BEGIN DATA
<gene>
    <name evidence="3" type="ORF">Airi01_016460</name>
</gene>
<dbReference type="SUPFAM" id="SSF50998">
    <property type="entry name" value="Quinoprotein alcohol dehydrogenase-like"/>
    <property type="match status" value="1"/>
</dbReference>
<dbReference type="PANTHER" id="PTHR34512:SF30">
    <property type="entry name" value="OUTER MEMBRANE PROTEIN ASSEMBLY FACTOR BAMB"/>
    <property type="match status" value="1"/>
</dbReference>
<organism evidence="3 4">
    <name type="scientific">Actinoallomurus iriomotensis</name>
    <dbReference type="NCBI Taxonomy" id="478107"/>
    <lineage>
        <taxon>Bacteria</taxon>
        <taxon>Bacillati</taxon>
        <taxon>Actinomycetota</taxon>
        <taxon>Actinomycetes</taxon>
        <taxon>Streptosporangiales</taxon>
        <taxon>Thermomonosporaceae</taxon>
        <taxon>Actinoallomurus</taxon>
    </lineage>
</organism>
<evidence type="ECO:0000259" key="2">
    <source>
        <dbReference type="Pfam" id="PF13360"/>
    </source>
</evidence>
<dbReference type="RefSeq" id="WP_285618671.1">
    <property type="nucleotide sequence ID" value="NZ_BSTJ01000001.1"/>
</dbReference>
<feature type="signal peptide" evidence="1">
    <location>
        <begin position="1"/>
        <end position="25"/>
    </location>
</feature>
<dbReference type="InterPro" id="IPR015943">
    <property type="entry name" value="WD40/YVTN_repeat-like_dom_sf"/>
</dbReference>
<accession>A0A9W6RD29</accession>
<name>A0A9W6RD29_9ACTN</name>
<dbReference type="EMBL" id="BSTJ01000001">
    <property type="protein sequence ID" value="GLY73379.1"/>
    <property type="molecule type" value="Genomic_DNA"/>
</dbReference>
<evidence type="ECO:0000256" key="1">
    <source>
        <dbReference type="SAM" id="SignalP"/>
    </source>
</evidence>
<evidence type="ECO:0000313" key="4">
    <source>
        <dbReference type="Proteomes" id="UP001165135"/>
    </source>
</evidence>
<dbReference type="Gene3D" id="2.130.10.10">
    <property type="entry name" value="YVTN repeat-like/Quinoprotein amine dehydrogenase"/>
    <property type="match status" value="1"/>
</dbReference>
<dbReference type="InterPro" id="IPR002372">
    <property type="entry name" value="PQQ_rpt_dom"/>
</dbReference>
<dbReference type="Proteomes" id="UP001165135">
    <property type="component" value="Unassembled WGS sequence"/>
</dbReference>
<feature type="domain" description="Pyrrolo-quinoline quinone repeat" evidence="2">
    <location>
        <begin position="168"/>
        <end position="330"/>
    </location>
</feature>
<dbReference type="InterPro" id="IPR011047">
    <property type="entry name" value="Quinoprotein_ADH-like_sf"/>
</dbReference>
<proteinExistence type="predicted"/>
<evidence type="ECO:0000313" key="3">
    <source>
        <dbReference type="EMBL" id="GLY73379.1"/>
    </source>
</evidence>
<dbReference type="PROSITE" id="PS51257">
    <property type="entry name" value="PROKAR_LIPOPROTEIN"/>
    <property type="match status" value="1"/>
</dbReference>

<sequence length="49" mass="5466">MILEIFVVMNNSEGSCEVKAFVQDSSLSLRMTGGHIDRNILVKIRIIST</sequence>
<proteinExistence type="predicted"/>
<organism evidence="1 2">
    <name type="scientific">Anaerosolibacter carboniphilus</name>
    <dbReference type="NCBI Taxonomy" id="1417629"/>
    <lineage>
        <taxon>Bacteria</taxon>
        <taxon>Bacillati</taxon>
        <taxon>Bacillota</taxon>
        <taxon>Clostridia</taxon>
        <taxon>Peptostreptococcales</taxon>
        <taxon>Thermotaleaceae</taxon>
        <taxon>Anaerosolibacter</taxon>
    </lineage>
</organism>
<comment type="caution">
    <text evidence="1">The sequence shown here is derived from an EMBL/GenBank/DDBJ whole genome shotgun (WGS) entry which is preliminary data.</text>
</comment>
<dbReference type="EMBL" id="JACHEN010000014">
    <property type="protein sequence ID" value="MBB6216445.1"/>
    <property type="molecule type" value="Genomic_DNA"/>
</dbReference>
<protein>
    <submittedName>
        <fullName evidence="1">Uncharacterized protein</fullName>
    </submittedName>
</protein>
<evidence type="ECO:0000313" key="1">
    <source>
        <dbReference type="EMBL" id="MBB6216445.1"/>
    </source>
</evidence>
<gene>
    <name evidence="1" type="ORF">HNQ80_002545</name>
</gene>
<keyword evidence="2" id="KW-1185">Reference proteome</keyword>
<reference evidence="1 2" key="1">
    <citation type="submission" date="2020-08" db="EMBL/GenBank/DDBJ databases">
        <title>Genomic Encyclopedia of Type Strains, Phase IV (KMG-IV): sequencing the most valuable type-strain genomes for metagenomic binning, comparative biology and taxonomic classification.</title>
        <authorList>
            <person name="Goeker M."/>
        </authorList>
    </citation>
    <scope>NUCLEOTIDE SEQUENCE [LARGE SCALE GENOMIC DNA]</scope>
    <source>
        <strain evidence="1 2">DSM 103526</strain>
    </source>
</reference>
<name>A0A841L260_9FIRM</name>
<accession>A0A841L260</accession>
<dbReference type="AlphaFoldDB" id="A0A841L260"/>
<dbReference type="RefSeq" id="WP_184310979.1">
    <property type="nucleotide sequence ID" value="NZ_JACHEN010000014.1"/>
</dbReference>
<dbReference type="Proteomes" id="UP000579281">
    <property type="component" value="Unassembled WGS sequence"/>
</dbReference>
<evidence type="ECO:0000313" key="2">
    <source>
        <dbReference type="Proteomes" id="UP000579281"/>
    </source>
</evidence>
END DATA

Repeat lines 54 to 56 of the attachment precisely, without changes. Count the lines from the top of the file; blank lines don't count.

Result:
    <source>
        <dbReference type="Proteomes" id="UP001165135"/>
    </source>